Ongoing gear restrictions, wildland fires lead to empty fishracks along the Yukon

 smokehouse and fish rack in Emmonak. (Photo courtesy of Alaska Department of Fish and Game)
smokehouse and fish rack in Emmonak. (Photo courtesy of Alaska Department of Fish and Game)

King and chum salmon are still slowly building a run up the Yukon this summer — and fishermen are contending with everything from gear restrictions to wildland fires in their efforts to fill their racks.

During the weekly teleconference with fishermen and managers from the state and federal level in U.S. and Canada — organized by the nonprofit Yukon River Drainage Fisheries Association — fisherman all along the river say Alaska’s intense fire season is definitely hampering their season, turning an afternoon boating on the river into a day choking in a smoke-filled oven.

Norma in Marshall said the local “firefighters are still out at the Card Street Fire (near the Kenai Peninsula community of Sterling), so a lot of our subsistence activities were lower than in previous weeks.”

Fred Huntington in Galena said “lots of forest fires” were likewise impacting fishing in his community.

While the fires may have hindered fishing, they haven’t stopped the fish. The first pulse of Chinook entered the river in early June, and is now as far upriver as Koyukuk, but overall the numbers remain low: roughly 13,000 fewer kings have passed the Pilot Station Sonar project near the river’s mouth when compared to this time last year.

It’s a different story for summer chums: they also began running just a week into June, and now two pulses have made it as far upriver as Holy Cross. Compared to last year, there are nearly 20,000 more chums in the water now.

Even with hundreds of thousands of chums swimming alongside thousands of Chinook, runs are still just average, and that means gear is still limited to dipnets, beach seines, and the occasional live-release fish wheel. An unfamiliar tool for many on the Yukon, dipnets have been for the most part ineffective—and many fishermen hoping to user smaller 4-inch mesh nets say they simply can’t get that gear in their communities. That’s turned what should be a busy summer along the river into a slow and frustrating season with little fishing.

Sven in St. Mary’s said, “reports are people haven’t been able to get most of their, or a lot of their, subsistence needs done.”

Martin in Pilot Station said “very little subsistence activity (is happening in the community). Most racks along the riverfront have a few salmon hanging; we should be usually hanging and drying salmon in Pilot.”

Ken Chase in Anvik said, “subsistence fishing for salmon right now is just about nil, there’s no one out fishing.”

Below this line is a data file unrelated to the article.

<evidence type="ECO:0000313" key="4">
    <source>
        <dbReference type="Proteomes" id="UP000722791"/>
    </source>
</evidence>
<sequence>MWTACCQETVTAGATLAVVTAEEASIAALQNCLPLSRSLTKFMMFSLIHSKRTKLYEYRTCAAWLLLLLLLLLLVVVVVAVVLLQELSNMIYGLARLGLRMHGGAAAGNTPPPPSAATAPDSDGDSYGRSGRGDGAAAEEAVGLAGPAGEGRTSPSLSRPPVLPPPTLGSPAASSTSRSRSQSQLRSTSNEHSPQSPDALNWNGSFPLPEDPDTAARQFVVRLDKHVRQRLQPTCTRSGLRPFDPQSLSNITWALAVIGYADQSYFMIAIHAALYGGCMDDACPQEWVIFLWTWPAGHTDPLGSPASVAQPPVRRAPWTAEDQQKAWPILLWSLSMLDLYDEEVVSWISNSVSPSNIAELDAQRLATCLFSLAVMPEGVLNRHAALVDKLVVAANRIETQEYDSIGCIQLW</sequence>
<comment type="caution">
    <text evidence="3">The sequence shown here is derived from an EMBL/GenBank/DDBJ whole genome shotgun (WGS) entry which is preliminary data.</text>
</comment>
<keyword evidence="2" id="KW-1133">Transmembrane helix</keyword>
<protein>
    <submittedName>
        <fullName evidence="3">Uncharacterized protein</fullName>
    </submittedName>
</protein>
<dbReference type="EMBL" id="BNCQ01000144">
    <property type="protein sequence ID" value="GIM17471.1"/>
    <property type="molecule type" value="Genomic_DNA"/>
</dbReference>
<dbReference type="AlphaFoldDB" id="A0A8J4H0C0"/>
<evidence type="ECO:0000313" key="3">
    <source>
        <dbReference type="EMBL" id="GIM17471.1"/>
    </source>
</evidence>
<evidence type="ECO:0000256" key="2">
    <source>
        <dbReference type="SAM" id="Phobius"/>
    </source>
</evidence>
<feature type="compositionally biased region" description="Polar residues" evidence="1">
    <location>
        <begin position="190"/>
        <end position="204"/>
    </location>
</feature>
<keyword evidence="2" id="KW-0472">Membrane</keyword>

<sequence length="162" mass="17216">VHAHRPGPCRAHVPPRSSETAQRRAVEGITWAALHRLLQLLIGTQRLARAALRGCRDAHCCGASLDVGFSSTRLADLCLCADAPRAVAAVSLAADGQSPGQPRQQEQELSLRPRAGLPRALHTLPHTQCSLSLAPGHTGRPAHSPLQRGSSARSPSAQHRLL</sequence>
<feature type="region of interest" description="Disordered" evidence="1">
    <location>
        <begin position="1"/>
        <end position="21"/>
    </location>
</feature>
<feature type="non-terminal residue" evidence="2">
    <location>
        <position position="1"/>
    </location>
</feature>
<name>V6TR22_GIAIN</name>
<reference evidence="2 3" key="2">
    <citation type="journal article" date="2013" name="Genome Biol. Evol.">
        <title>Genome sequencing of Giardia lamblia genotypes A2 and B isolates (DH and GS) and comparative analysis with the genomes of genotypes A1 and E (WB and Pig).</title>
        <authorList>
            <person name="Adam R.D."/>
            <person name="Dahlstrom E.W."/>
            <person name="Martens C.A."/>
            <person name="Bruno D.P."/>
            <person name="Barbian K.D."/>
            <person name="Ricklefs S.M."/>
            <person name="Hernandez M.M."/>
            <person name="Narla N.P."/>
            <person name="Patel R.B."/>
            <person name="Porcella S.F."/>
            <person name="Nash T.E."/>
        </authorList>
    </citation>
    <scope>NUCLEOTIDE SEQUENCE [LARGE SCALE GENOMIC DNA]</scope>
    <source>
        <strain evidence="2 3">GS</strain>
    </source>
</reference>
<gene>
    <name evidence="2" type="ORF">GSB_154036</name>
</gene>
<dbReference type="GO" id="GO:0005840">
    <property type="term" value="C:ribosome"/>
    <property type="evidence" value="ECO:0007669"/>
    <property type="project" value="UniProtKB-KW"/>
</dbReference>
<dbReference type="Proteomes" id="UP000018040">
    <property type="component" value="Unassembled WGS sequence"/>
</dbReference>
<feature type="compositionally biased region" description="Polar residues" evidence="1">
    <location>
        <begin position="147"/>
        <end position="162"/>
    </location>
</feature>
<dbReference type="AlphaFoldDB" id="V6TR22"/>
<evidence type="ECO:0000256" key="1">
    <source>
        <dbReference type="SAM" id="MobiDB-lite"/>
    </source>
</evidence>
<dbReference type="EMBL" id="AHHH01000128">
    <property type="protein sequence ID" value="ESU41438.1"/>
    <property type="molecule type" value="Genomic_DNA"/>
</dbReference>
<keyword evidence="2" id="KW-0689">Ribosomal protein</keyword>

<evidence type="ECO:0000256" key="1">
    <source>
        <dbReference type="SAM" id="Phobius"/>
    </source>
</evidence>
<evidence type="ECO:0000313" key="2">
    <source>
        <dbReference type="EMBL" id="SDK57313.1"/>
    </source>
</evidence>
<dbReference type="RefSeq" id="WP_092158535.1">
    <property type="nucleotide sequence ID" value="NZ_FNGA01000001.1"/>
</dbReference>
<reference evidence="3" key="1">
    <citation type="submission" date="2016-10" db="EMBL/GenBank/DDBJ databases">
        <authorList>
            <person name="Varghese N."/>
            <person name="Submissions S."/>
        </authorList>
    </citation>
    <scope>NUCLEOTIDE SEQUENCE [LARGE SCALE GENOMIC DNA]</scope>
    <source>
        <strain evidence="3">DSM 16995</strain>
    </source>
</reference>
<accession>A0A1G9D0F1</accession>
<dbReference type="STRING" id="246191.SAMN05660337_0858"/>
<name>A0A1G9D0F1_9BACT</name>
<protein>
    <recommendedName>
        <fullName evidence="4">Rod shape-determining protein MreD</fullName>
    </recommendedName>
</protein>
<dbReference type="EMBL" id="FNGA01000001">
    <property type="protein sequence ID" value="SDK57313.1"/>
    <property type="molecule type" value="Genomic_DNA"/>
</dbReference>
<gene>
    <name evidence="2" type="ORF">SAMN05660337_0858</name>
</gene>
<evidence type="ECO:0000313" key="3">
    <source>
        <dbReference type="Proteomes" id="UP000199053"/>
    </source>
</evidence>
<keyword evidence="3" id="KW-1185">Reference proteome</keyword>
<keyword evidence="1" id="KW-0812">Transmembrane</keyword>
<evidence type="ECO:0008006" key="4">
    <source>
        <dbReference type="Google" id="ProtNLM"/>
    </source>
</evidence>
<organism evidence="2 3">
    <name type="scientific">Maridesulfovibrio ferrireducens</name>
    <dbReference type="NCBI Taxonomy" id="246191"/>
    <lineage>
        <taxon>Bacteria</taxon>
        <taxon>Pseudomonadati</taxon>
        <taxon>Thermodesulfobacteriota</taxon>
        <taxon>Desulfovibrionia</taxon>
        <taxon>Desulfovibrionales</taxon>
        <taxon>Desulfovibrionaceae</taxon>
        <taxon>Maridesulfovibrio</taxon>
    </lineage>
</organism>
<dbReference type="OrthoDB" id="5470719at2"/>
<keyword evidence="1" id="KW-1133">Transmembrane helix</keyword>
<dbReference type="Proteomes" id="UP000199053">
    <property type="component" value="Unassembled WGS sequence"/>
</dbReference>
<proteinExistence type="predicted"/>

Bill Alstrom in St. Mary’s added that the “dipnet fishing, for subsistence … it just ain’t workin’ out.”

While subsistence has been slow, commercial chum fishing was open in the lower river with dipnets and beach seine gear. As of Sunday, commercial fishermen harvested almost 62,000 chums and released over 3,000 Chinooks.

Sven in St. Mary’s told Fisheries Managers the gear limits—and overlap with commercial fishing—should be reason enough to allow for a ‘round-the-clock opening for subsistence.

“Since we are doing subsistence and commercial at the same time, what are the chances having subsistence going 24/7?” he asked. “With the little amount of fish in the river, and people still have to meet their subsistence needs, I imagine it should give them more chance for subsistence opportunities, for these fishermen here, just to give folks a chance to have their subsistence needs taken care of.”

Alaska Department of Fish and Game managers said that’s not likely, as they already hold subsistence-only openings in the mornings prior to the subsistence and commercial openings in the afternoon and evening. They said openings might happen for subsistence-only fishing in the lower river, but for now, limited chum salmon openings continue.

But what does the goal of protecting kings really mean for people living along the river?

For Janet in Rampart, the spiritual connection to the Chinook is what’s being lost with the king closures, and it’s something she fears will be lost to new generations if they can’t harvest the sacred fish.

“We’ve been doing due diligence of trying to preserve the king salmon,” she began. “And we keep saying ‘for our grandchildren,’ but when you think about it, our grandchildren are not even getting … or we’re depriving them of eating king salmon … of the taste of such a wonderful food … then how are they even going to know?”

If the tight conservation on kings continues, Schmidt said they’d be on track to meet escapement goals for Chinook this year. That could mean very limited openings for incidental take of kings. That’ll help fishermen meet subsistence needs without a significant impact to the Chinook population, Schmidt said, but she emphasized no final decisions have been made.

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